A Publisher filter object has to implement one of the two interfaces IPublisherFilter or IMultiInterfacePublisherFilter. The later is used in the case of the event class having multiple firing interfaces.

The filter objects implementing IMultiInterfacePublisherFilter have two methods, Initialize and Preparetofire.

IMultiInterfacePublisherFilter::Initialize is called when the publisher creates an event object. This method hands a IMultiInterfaceEventControl pointer to the filter object. This interface is used by the filter object to get a list of subscriptions for a specific event (method) of a firing interface.

IMultiInterfacePublisherFilter::PreparetoFire is called when the publisher invokes a method of the firing interface. The three parameters of this method are the InterfaceId of the firing interface, the method name and an IFiringControl interface.

STDMETHODIMP CCFilter::PrepareToFire(REFIID _riid, BSTR _methodName,
		IFiringControl *_pFiringControl)

In the implementation of this method, the filter object uses the cached IMultiInterfaceEventControl interface pointer in the Initialize method to call GetSubscriptions to get a list of subscribers who are interested in this event. This call places the list of subscribers in an IEventObjectCollection.

CComPtr<IEventObjectCollection> pEventObjects;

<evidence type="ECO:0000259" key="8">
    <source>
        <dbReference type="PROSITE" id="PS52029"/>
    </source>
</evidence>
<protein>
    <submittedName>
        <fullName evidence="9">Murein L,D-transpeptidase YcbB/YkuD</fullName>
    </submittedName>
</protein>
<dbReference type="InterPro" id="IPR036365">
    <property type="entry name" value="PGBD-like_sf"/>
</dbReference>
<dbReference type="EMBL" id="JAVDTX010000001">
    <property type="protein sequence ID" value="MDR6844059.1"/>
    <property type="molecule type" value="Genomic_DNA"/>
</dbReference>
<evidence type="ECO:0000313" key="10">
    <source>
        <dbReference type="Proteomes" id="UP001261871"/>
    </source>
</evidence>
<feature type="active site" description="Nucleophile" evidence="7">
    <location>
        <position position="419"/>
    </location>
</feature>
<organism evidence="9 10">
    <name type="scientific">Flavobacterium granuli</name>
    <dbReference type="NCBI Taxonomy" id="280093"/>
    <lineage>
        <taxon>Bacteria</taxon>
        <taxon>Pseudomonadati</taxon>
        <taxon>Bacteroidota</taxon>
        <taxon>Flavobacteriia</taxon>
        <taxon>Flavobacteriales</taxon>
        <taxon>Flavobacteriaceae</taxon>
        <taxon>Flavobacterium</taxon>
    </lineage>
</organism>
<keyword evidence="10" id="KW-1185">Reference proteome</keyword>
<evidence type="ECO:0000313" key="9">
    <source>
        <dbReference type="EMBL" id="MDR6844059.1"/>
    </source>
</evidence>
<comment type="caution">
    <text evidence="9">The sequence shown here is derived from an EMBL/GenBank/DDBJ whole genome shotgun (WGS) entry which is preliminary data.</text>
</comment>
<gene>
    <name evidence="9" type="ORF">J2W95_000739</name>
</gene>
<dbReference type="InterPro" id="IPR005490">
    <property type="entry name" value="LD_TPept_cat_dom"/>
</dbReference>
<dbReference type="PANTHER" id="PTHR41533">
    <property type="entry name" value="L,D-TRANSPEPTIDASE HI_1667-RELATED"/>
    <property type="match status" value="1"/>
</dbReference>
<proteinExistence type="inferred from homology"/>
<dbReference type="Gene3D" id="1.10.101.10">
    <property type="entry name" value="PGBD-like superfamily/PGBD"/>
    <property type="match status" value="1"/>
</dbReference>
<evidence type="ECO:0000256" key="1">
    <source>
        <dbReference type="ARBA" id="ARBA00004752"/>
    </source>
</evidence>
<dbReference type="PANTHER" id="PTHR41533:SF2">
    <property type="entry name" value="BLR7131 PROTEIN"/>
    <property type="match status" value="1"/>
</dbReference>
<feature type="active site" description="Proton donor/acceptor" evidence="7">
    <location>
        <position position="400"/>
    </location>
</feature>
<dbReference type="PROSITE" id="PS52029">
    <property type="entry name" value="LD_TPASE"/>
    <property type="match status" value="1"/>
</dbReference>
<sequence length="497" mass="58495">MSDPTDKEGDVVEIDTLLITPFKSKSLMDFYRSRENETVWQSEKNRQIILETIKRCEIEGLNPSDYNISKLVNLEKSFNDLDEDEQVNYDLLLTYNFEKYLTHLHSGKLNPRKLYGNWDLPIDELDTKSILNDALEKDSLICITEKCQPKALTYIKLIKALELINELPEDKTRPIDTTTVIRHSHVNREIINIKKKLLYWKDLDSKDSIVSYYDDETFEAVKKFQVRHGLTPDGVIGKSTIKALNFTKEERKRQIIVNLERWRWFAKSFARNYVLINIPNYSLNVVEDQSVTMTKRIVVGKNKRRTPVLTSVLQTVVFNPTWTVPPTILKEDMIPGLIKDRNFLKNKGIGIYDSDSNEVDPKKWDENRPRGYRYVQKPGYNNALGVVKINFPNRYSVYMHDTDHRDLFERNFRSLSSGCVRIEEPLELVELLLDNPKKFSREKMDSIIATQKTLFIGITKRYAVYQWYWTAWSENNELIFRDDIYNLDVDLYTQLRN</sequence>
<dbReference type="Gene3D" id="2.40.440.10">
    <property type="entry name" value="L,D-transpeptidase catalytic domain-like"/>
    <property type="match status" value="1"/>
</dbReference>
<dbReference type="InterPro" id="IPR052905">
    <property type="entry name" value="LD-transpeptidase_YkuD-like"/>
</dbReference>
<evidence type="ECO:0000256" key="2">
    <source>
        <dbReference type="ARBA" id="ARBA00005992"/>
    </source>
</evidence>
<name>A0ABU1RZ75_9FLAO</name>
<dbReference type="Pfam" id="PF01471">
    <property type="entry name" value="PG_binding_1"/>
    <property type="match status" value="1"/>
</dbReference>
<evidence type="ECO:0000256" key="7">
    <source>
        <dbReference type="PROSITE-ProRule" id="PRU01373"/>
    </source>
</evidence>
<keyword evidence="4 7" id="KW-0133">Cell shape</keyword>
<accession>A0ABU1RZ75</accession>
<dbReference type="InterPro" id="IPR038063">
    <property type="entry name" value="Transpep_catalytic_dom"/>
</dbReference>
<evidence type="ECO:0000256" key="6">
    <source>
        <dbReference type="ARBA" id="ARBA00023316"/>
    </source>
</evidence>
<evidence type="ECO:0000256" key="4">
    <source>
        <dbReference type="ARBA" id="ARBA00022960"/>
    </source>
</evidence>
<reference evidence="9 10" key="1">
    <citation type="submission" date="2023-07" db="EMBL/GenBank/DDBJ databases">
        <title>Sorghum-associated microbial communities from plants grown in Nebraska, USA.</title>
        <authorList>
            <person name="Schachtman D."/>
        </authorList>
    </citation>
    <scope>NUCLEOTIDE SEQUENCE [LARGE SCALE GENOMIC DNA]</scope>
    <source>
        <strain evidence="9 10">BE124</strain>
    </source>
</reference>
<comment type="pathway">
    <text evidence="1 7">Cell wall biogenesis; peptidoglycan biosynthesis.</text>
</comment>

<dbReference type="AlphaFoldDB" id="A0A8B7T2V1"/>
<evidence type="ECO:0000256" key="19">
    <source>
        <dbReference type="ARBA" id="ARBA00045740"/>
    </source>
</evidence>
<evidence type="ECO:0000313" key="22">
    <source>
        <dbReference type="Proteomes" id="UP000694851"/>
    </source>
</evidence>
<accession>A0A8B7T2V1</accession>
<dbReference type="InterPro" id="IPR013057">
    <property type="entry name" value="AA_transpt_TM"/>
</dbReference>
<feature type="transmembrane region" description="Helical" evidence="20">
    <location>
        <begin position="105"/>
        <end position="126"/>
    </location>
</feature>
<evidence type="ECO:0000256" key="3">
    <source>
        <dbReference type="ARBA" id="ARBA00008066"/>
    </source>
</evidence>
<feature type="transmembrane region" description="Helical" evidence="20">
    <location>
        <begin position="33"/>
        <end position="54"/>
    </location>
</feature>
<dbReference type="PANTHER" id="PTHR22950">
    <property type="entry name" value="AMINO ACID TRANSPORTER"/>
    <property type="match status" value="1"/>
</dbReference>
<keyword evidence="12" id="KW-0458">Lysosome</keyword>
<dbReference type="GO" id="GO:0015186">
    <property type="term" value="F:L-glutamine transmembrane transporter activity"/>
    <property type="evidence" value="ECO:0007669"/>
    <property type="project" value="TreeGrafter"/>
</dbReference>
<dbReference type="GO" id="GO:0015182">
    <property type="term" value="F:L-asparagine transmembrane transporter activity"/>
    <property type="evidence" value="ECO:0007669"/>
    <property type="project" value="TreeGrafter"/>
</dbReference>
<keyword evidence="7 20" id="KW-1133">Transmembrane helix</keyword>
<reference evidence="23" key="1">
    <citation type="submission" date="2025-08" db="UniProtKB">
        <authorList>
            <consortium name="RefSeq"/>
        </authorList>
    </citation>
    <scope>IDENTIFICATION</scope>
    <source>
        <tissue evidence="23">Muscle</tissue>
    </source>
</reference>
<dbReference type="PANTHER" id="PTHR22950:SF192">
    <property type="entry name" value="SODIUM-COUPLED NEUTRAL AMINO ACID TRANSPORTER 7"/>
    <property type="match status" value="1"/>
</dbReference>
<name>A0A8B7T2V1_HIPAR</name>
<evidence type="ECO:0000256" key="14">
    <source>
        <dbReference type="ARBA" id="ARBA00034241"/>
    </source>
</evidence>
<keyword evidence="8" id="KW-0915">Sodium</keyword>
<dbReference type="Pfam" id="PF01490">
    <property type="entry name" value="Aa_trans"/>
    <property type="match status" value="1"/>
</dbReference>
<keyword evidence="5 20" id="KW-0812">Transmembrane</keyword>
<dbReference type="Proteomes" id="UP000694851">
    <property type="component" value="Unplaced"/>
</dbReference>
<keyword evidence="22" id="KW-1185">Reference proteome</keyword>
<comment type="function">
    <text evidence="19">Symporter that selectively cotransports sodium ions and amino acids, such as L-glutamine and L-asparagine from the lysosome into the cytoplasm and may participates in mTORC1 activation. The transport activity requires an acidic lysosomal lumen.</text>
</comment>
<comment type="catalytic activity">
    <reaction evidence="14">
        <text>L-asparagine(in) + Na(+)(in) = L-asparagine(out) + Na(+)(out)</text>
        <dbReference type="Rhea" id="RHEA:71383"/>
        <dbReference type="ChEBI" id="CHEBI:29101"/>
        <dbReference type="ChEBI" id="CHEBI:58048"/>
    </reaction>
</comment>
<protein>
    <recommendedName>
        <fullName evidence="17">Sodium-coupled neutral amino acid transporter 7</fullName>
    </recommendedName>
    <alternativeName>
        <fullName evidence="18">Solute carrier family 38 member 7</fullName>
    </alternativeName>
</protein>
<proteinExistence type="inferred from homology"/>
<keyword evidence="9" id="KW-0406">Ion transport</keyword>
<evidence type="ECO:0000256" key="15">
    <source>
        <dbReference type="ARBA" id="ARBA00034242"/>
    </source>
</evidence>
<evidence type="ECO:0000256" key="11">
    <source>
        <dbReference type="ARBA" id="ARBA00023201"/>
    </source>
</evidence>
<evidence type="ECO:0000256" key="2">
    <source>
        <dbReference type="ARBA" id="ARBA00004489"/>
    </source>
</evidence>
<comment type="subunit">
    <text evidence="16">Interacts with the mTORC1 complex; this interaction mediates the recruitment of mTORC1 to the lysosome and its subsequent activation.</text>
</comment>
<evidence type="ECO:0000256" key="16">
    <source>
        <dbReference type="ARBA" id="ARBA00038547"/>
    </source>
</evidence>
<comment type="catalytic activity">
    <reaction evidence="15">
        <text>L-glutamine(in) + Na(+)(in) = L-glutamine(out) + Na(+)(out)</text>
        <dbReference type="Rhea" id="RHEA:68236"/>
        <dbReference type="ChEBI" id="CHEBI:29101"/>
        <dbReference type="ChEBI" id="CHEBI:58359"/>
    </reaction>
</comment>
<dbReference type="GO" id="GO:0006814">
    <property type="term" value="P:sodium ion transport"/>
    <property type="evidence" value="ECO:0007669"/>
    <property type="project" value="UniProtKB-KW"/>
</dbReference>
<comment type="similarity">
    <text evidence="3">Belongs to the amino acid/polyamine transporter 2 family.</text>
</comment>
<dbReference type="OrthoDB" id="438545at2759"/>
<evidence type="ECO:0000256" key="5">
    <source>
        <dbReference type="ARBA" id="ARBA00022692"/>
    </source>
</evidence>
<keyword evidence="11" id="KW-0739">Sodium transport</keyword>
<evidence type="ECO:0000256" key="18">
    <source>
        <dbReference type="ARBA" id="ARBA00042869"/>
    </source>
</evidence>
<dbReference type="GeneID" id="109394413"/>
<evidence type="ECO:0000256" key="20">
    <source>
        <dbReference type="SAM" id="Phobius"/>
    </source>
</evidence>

int iErr;

// Here we get the list of subscriptions for this event
 HRESULT hr = m_pEventControl->GetSubscriptions(m_iid, m_strMethod, NULL, &iErr, &pEventObjects); 

Using this collection we can get an enumerator object (IEnumEventObject) by calling the get_NewEnum method of the IeventObjectCollection.

CComPtr<IEnumEventObject> pEnumEventObjects;

hr = pEventObjects->get_NewEnum(&pEnumEventObjects) ; 

Once we get the enumerator object, the subscriber objects can be extracted one by one by calling the "Next" method . This method is called in a loop to extract all the subscribers for a specific method of the firing interface. Once the filter has the subscribers, it can implement the business logic to determine which subscribers it wants to implement.

ULONG pcRetElem;
CComPtr<IUnknown> pUnk;
CComBSTR bstrSubscriberCLSID;
while(pEnumEventObjects->Next(1, &pUnk, &pcRetElem) == S_OK)
CComQIPtr<IEventSubscription> pSubscription(pUnk);
			return E_NOINTERFACE;
	// Implement the business logic here 
		hr = m_pFiringControl->FireSubscription(pSubscription);

Parameter Filtering

This type of filtering provides an administrative way of filtering events based on the values of the parameters of the fired event.

Figure 2: Specifying filtering criteria for a subscription
Figure 2: Specifying filtering criteria for a subscription

In this example Temperature and Pressure are the parameters of the Event being fired. The filter criteria string recognizes relational operators, for checking equality (=, ==, !, !=, ~, ~=, <>), nested parentheses, and logical keywords AND, OR, or NOT.

Parameter filtering occurs after any publisher filtering and when the standard event object is fired for a given subscription. If publisher filtering is also used for the same event, parameter filtering occurs only when the publisher filter invokes IFiringControl::FireSubscription. Hence, publisher filtering and parameter filtering can compose together, but publisher filtering takes precedence.